Because pornography has no conscience. It doesn’t care how sexy you are, how adept you can be at foreplay, how often you can orgasm. Porn doesn’t have to roll out of bed in the middle of the night to calm a child, or in the morning to provide that first or second income. What porn does so well is spawn expectation and when unfulfilled, depreciation. While I’m positive that neither sex is immune, I’d wager that men default here faster and deeper than women, because porn turns women into parts for men, while it turns men into fantasies for women.
I’ll throw in a caveat here. The inclusion of erotic material in a couple’s sex life can possibly be a good thing, but left to one partner in a relationship, the outcome will at the very least depreciate the other partner’s image and sensuality.
Male narcissism has reached levels of being diagnosed as a personality disorder and perhaps is one of the most recognizable influences in depreciation of women. Self-righteous and aggrandizing patriarchal orders have been culturally perpetuated for generations and thrive in conservative contexts. Where masculine and feminine roles are discriminately (some might say traditionally) defined, the feminine roles tend to be discounted in value. One need not look too far to witness cultural subjugation of women in earnings and education and when this metastasizes into expectations in the home where women hope to be equal, depreciation becomes the malignancy.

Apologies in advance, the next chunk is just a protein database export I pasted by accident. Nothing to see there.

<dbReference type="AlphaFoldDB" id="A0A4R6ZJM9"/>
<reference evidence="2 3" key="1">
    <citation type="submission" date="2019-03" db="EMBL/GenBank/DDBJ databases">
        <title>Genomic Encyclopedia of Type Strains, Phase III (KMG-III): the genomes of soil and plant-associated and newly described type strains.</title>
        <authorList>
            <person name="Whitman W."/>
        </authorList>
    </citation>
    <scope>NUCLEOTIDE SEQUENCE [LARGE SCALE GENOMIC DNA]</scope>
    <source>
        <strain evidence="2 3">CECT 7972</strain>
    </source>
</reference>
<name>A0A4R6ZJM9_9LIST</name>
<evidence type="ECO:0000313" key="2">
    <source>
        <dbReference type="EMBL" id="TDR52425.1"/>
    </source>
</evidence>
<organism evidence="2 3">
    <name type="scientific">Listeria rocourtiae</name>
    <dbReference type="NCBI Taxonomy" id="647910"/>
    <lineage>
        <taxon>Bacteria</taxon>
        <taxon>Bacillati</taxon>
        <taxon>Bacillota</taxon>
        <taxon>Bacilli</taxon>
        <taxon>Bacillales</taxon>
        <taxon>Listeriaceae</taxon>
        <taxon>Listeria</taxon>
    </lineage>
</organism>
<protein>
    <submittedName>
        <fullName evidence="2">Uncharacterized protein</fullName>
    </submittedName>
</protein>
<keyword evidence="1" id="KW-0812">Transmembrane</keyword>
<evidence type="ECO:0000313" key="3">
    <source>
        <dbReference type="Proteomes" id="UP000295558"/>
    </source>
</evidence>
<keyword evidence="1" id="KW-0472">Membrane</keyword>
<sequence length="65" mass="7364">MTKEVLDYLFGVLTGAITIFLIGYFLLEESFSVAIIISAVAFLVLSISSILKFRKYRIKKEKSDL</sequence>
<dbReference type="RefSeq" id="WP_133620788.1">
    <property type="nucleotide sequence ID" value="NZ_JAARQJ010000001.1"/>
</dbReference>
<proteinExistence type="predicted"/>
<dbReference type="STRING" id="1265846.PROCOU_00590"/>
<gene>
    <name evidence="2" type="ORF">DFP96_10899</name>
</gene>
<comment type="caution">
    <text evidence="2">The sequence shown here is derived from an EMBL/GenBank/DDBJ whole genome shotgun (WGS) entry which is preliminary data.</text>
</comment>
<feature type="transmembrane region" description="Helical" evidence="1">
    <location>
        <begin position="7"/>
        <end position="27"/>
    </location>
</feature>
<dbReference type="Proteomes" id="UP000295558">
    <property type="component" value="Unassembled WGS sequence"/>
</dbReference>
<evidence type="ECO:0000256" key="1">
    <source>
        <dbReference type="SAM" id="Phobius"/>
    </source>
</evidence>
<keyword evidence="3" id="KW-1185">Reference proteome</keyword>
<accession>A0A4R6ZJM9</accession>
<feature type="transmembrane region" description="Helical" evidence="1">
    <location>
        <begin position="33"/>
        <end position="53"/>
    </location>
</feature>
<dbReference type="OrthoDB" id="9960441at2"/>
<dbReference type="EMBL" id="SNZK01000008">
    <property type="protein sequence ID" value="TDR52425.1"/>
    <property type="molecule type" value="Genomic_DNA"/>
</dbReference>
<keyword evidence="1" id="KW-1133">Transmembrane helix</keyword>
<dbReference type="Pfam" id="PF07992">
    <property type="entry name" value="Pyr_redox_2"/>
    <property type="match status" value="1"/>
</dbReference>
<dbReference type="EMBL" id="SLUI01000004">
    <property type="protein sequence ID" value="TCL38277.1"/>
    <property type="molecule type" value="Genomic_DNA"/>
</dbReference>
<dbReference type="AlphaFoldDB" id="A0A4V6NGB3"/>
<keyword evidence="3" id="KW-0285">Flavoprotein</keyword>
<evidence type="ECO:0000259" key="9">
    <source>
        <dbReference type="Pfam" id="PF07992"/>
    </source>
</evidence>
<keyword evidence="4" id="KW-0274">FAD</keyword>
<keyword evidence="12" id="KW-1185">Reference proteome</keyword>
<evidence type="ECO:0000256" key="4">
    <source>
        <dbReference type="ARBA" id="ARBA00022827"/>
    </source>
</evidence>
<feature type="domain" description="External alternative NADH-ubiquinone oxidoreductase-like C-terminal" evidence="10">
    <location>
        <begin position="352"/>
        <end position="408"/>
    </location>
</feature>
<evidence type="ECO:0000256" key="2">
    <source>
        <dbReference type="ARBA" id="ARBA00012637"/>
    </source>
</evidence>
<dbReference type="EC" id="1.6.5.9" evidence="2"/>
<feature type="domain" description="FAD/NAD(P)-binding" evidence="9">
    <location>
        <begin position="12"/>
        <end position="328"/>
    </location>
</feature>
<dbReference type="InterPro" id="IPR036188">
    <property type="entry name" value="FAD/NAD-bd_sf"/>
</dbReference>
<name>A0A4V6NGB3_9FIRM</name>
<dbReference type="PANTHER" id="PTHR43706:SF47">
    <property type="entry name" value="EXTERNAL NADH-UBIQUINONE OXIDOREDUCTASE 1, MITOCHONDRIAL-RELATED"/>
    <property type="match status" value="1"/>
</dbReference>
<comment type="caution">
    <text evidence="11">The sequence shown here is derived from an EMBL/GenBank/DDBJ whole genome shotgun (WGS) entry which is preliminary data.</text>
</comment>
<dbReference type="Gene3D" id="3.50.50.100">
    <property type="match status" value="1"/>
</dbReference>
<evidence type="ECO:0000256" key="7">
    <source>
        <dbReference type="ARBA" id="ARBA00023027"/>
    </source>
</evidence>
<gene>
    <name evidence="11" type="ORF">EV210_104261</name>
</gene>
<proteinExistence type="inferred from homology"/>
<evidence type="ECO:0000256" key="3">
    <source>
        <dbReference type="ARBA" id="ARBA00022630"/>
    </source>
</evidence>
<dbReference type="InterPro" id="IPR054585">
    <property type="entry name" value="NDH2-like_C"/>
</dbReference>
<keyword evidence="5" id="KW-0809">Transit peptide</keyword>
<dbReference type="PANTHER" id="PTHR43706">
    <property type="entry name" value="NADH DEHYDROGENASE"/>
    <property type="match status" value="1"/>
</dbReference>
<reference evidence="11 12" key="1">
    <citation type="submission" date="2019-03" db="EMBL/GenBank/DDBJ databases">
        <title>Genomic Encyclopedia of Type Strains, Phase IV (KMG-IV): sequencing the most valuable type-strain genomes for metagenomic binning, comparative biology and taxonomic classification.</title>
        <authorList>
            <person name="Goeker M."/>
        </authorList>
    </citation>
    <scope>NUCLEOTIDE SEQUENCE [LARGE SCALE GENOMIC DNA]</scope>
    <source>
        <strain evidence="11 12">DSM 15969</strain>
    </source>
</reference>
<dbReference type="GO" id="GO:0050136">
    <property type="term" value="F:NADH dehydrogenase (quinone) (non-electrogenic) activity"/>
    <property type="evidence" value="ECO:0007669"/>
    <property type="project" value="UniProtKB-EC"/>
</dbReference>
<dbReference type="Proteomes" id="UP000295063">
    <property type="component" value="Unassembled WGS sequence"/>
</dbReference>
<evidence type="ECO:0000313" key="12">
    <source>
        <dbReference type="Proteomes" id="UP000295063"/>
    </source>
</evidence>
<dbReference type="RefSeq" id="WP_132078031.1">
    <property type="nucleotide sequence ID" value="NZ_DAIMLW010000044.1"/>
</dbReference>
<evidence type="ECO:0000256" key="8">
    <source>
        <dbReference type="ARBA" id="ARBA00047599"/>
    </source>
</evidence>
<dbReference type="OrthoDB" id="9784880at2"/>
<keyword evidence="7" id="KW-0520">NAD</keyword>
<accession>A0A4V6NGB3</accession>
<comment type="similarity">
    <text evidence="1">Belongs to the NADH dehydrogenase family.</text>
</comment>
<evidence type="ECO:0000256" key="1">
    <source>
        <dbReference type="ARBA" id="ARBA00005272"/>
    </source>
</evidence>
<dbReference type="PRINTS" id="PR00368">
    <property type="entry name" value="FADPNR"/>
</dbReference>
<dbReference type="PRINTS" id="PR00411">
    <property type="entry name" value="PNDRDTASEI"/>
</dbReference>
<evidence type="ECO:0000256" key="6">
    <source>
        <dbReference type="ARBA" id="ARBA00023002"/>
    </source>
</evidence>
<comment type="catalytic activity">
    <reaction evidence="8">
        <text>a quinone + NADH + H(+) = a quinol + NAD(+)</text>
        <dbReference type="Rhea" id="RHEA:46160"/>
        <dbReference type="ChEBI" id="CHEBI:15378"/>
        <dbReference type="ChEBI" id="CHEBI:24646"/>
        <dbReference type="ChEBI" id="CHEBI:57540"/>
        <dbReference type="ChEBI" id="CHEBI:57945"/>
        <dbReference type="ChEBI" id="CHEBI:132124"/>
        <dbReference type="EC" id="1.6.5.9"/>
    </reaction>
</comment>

So, I’ve mixed metaphors here, heart disease and cancer. Anyway you look at it, the discounted soul is not healthy. Here is the importance, then, of grounding your value within yourself, a self-appreciation, unlike narcissism, a habit of personal communicative behavior that upholds inherent values of efficacy, beauty, intelligence, spirituality, power, strength and worth. When personal foundations are grounded in internal values versus external expectations, rejection loses its destruction and gratitude can prevent a broken heart.